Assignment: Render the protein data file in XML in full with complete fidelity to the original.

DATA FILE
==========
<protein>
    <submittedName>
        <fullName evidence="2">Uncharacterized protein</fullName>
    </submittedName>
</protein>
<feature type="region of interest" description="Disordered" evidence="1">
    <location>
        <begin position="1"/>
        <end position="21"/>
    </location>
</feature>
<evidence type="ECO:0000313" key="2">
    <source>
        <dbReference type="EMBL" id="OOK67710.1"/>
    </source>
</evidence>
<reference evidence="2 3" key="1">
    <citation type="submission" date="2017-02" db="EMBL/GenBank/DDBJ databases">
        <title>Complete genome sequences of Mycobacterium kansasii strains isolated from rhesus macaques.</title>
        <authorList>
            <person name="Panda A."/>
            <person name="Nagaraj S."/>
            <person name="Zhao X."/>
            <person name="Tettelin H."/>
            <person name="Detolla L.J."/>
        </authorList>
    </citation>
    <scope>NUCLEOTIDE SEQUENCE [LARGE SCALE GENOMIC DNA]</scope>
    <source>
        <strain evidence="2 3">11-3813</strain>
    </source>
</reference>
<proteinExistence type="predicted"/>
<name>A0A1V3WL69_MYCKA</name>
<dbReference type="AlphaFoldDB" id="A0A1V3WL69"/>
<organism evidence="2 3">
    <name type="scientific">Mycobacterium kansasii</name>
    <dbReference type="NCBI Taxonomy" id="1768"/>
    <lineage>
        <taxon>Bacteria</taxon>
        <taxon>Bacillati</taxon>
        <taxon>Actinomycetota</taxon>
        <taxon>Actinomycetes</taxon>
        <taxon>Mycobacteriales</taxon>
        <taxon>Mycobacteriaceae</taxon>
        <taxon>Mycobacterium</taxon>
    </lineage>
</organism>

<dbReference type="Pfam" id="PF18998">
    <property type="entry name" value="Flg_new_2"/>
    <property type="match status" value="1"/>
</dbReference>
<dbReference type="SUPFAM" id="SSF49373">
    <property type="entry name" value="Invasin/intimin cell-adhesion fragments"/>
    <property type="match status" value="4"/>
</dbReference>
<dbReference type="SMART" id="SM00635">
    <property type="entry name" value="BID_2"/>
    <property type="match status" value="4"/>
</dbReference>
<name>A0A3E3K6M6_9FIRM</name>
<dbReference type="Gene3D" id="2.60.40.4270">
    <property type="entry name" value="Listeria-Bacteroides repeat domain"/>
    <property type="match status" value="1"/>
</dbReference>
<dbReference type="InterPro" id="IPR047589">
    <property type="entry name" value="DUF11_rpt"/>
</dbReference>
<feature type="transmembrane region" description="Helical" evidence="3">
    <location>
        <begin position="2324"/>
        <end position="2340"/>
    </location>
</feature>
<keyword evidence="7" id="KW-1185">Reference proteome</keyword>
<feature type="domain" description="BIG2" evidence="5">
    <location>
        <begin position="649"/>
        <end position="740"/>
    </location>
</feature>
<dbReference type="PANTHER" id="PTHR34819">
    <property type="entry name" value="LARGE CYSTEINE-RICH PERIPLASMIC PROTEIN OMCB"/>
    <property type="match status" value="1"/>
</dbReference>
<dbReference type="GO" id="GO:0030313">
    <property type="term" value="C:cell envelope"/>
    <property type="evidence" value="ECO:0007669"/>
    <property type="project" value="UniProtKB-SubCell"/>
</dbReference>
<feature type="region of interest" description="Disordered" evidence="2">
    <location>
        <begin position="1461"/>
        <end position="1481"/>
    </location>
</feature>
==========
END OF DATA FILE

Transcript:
<protein>
    <submittedName>
        <fullName evidence="2">Uncharacterized protein</fullName>
    </submittedName>
</protein>
<feature type="region of interest" description="Disordered" evidence="1">
    <location>
        <begin position="1"/>
        <end position="21"/>
    </location>
</feature>
<evidence type="ECO:0000313" key="2">
    <source>
        <dbReference type="EMBL" id="OOK67710.1"/>
    </source>
</evidence>
<reference evidence="2 3" key="1">
    <citation type="submission" date="2017-02" db="EMBL/GenBank/DDBJ databases">
        <title>Complete genome sequences of Mycobacterium kansasii strains isolated from rhesus macaques.</title>
        <authorList>
            <person name="Panda A."/>
            <person name="Nagaraj S."/>
            <person name="Zhao X."/>
            <person name="Tettelin H."/>
            <person name="Detolla L.J."/>
        </authorList>
    </citation>
    <scope>NUCLEOTIDE SEQUENCE [LARGE SCALE GENOMIC DNA]</scope>
    <source>
        <strain evidence="2 3">11-3813</strain>
    </source>
</reference>
<proteinExistence type="predicted"/>
<name>A0A1V3WL69_MYCKA</name>
<dbReference type="AlphaFoldDB" id="A0A1V3WL69"/>
<organism evidence="2 3">
    <name type="scientific">Mycobacterium kansasii</name>
    <dbReference type="NCBI Taxonomy" id="1768"/>
    <lineage>
        <taxon>Bacteria</taxon>
        <taxon>Bacillati</taxon>
        <taxon>Actinomycetota</taxon>
        <taxon>Actinomycetes</taxon>
        <taxon>Mycobacteriales</taxon>
        <taxon>Mycobacteriaceae</taxon>
        <taxon>Mycobacterium</taxon>
    </lineage>
</organism>

<dbReference type="Pfam" id="PF18998">
    <property type="entry name" value="Flg_new_2"/>
    <property type="match status" value="1"/>
</dbReference>
<dbReference type="SUPFAM" id="SSF49373">
    <property type="entry name" value="Invasin/intimin cell-adhesion fragments"/>
    <property type="match status" value="4"/>
</dbReference>
<dbReference type="SMART" id="SM00635">
    <property type="entry name" value="BID_2"/>
    <property type="match status" value="4"/>
</dbReference>
<name>A0A3E3K6M6_9FIRM</name>
<dbReference type="Gene3D" id="2.60.40.4270">
    <property type="entry name" value="Listeria-Bacteroides repeat domain"/>
    <property type="match status" value="1"/>
</dbReference>
<dbReference type="InterPro" id="IPR047589">
    <property type="entry name" value="DUF11_rpt"/>
</dbReference>
<feature type="transmembrane region" description="Helical" evidence="3">
    <location>
        <begin position="2324"/>
        <end position="2340"/>
    </location>
</feature>
<keyword evidence="7" id="KW-1185">Reference proteome</keyword>
<feature type="domain" description="BIG2" evidence="5">
    <location>
        <begin position="649"/>
        <end position="740"/>
    </location>
</feature>
<dbReference type="PANTHER" id="PTHR34819">
    <property type="entry name" value="LARGE CYSTEINE-RICH PERIPLASMIC PROTEIN OMCB"/>
    <property type="match status" value="1"/>
</dbReference>
<dbReference type="GO" id="GO:0030313">
    <property type="term" value="C:cell envelope"/>
    <property type="evidence" value="ECO:0007669"/>
    <property type="project" value="UniProtKB-SubCell"/>
</dbReference>
<feature type="region of interest" description="Disordered" evidence="2">
    <location>
        <begin position="1461"/>
        <end position="1481"/>
    </location>
</feature>